surrogacy and the law

Surrogacy is a beautiful way of building a family that many people choose for a variety of reasons. There are many alternative options available to people who want to become parents or expand their families, ranging from adopting from foster care to different types of surrogacy. Surrogacy laws are complex and vary from state to state, so it’s important to consult a knowledgeable surrogacy attorney who has expertise in the area you live in. Florida has laws and legal processes that affect every aspect of the surrogacy journey, so it’s a good idea to learn more about the details if you’re considering surrogacy in the Sunshine State. 

Surrogacy Is Legal In Florida

Florida is a surrogacy-friendly state in which both traditional and gestational surrogacy are legal. Traditional surrogacy is similar to adoption because the surrogate mother is biologically related to the baby and can change her mind about the adoption up to 48 hours after the birth. In a gestational surrogacy, the birth mother is not related to the baby, but at least one of the intended parents must be. The pregnancy is created via in vitro fertilization, using the sperm or egg of one of the intended parents and genetic material from an egg donor or sperm donor.  

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Do I Need To Compensate My Surrogate?

Although altruistic surrogacy is legal in Florida, surrogacy agreements usually have a provision for some kind of compensation. This surrogacy compensation includes paying for medical expenses, living expenses, legal expenses, lost wages, and other reasonable expenses incurred throughout the pregnancy. Keep in mind that a surrogacy legal contract is binding and enforceable by law.

In a compensated surrogacy, a surrogate mother is entitled to base compensation or a surrogacy fee on top of not having to pay for basic expenses. In an altruistic surrogacy, on the other hand, the surrogate mother can choose to waive or reduce the surrogacy fee, but the intended parents are still responsible for basic expenses incurred during the pregnancy. Even if a surrogate mother is offering her services for free to the intended parents, it is good common sense to make sure that she feels respected and cared for throughout the process.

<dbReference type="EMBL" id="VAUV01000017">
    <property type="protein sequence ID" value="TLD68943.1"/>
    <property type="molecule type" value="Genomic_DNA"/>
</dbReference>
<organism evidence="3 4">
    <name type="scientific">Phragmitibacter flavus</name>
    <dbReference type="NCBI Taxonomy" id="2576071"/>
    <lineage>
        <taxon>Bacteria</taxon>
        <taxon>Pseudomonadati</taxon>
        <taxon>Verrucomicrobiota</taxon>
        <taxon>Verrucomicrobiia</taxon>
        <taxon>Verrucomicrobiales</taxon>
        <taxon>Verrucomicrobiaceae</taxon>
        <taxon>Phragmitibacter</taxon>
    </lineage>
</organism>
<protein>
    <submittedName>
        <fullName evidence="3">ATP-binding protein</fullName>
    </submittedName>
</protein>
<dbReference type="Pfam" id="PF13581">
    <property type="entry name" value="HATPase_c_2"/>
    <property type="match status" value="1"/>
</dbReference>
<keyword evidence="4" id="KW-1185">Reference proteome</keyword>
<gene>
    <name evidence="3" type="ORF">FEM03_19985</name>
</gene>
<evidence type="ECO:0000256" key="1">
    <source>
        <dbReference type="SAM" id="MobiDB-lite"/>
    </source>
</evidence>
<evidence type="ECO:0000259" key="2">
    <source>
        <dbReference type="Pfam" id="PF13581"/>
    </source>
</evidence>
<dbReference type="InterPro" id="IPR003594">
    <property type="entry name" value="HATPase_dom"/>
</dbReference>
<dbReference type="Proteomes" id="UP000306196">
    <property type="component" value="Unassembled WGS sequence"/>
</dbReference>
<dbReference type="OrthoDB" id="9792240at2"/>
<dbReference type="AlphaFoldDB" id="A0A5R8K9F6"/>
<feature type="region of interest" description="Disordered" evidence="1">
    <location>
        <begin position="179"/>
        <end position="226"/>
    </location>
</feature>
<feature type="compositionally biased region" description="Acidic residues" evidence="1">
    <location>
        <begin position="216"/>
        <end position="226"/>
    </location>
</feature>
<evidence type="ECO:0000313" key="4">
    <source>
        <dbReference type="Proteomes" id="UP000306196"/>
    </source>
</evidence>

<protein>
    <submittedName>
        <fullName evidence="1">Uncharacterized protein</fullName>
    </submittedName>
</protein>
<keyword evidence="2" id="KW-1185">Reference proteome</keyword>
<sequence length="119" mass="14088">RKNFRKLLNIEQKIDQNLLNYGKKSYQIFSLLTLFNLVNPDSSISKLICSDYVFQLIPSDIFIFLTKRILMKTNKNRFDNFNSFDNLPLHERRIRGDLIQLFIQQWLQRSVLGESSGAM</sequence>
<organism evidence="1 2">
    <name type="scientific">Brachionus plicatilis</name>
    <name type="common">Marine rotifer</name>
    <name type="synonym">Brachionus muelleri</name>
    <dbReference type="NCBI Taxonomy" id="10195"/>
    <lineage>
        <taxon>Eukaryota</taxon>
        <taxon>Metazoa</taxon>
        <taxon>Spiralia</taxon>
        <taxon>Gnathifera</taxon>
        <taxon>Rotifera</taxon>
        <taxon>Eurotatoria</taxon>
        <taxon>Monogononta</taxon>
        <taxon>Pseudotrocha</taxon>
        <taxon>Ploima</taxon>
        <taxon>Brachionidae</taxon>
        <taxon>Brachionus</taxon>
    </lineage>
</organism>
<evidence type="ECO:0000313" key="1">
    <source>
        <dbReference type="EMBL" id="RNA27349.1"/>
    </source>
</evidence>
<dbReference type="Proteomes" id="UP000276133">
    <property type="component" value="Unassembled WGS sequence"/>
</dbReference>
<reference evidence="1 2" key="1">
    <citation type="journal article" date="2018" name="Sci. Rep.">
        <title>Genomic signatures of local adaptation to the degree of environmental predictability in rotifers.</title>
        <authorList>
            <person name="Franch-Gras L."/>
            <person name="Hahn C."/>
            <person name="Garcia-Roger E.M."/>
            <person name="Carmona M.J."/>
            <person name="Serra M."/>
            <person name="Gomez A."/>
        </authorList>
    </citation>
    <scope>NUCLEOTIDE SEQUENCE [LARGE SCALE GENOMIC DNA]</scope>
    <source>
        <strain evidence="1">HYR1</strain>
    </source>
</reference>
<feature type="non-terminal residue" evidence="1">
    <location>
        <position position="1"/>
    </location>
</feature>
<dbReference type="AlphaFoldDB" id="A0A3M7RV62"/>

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What You Need To Establish Legal Parentage

Establishing legal parentage is one of the most important parts of the surrogacy process. Although they are not required in Florida, you can file what is known as a pre-birth order, which asks the court to recognize the intended parent’s parental status before the birth. A pre-birth order makes it easier for intended parents to have their names added to the birth certificate once their child is born. To establish legal parentage, the intended parents must file a petition to affirm their parental rights within three days of the birth. Once the petition is approved by the court, the intended parents are recognized as the legal parents with full legal rights over their child. In a gestational surrogacy in which the surrogate mother is biologically related to the child, the birth mother must relinquish her parental rights before the intended parents can establish legal parentage. 

How We Can Help You

At Florida Adoption Lawyers, we are proud advocates for birth mothers and children. The surrogacy journey is full of emotional highs and lows, and we are here to guide you every step of the way. Having an attorney who can provide expert legal counsel is a worthwhile investment, especially when it comes to life-changing decisions. Whether you are interested in surrogacy as a birth mother or an intended parent, we are here to answer any questions you may have and to help you decide if surrogacy is right for you. If you are considering surrogacy in the state of Florida, contact us today. 

Sources: 

https://www.americansurrogacy.com/surrogacy/florida-surrogacy-laws